They are doing the unimaginable. It may well be in partnership with academia or it may well be partly funded by government, as Apple was originally. But business is most likely to create the new greener energy. It will create new jobs in new industries, the next set of wonder drugs to deal with cancer and Alzheimer’s. So it can create change through transformational applications of new technologies but it can also create significant social change just through its way of doing business.
All of us know that virtually any company can create some degree of greater diversity and inclusion if it really commits to it. We can all lighten our carbon footprint even if only a few of us can create a greener energy…
Recognising that business is ceasing to be a separate and purely financially driven exercise in our societies is a big jump forward. So many companies we work with are now past the phase of mitigating or handling the impact of these changes; they are seeing the opportunities in this era of transformation.
Much of this shift has started quite recently but already Milton Friedman’s free enterprise philosophy looks quite outdated in a world of cataclysmic climate change, growing inequality and nationalism re-emerging. There seems no doubt that the new order of stakeholder capitalism is here to stay.
This plays out in very different ways in different parts of the world, European capitalism is still different from UK, American or Asian capitalism and now the new Chinese capitalism is a major factor in all our lives. All of which now has to be factored in and all of which keeps moving.
In a number of markets, we are already seeing a response to the scale of business and its social influence. In the tech sector the politicians and regulators are clearly challenging the major platforms, not just on their market dominance but their role in being the guardians of the internet, a role the regulators clearly feel that they should play. In the same way, we are seeing increasing legislation on producer responsibilities, so self-regulation and neo-liberal views of Friedrich Hayek are clearly on the wane. So business is now also seeing the arc of popular sentiment playing out in the increasing activism of its staff, its regulators and the whole raft of its stakeholders.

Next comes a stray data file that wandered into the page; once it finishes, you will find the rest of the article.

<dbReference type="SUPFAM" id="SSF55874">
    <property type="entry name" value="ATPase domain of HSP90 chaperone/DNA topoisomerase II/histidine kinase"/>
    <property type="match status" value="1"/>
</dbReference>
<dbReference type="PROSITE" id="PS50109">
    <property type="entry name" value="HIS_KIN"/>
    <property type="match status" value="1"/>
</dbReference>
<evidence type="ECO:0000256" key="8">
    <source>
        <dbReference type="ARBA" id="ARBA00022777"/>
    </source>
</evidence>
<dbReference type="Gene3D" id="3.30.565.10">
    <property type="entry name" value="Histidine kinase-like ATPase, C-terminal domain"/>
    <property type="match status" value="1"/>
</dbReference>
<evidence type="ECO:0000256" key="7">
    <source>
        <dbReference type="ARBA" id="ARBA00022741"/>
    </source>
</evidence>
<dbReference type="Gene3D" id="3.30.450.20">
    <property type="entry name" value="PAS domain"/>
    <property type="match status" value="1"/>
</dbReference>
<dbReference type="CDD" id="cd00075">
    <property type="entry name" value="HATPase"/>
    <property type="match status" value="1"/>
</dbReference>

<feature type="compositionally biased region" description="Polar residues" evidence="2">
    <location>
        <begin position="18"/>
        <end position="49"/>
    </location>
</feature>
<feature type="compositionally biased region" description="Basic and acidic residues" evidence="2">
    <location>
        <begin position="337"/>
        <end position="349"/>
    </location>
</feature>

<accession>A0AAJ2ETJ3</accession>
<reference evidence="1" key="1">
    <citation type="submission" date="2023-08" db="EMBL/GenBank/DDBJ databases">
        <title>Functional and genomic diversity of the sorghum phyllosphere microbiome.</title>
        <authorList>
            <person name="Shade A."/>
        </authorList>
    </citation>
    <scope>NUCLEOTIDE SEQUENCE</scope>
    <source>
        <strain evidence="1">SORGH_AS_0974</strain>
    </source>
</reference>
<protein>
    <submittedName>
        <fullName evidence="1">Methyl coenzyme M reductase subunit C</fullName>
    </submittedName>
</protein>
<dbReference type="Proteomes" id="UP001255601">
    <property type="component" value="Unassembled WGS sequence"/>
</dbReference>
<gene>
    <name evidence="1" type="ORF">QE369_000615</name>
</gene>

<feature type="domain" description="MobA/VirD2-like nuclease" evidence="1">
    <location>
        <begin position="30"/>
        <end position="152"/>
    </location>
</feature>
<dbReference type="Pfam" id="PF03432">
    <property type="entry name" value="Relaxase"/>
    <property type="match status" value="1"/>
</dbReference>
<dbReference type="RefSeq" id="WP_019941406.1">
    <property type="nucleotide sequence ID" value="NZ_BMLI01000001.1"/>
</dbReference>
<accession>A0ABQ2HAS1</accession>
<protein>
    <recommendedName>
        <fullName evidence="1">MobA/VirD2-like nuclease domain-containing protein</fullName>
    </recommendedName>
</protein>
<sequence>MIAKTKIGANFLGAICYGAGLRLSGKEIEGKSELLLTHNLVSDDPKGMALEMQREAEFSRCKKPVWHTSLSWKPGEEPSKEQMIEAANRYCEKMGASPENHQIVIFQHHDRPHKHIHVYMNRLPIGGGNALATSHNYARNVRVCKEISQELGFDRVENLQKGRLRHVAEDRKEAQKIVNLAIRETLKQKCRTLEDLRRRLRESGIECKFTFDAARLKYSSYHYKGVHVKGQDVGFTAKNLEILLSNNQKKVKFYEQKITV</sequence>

Leadership has always needed to see what customers, suppliers or investors see or even feel. It is a new thought that a CEO has to not only understand but empathise with an NGO, an employee’s or a regulator’s point of view. We now see leadership having to process all these different, and often conflicting, views into their decisions in order to carry the necessary support of their stakeholders…
So the call has moved beyond individual company change, to addressing broader issues in society and, in many cases, systemic change. The actions of many leading companies are showing what is possible.
Business has visibly risen to many challenges; through the pandemic we have seen how agile and effective corporate engagement can be. It has responded on many fronts with inspiring examples of creativity and positive action. We are seeing that business, at its best, is one of the greatest forces for progress on the planet. But we have to be at our best to meet today’s challenges. In many cases this means urgent action. The call for climate action is no longer about setting out plans for 2030, it is about what can you do by 2030.
Peter Drucker pictured a well-educated Sumerian, who had worked on those transformative irrigation canals, looking at where we are now and saying to us, “A time such as was mine and such as is yours, a time of true technological revolution, is not a time for exultation. It is not a time for despair either. It is a time for work and for responsibility.”
It is an absolutely amazing essay in globalism by a man who plainly rejects the laws of economics in favor of political control by big banks and other rich elites of globalism; in other words himself. He’s a wannabe emperor who, from the perch of big business, wants to control the state and, with it, all of us. He’s a fascist. He wants a merger of big business and the state such as Mussolini created, only this time the corporatists will call the shots. He’s the Great Reset personified, another Klaus Schwab or Bill Gates, if you will. He wants to rule with Chin’s Xi at his side, both hoping to exploit the other until the tragic divorce takes place. Better that we understand and defeat both now.
This post appeared first on Natural Gas Now.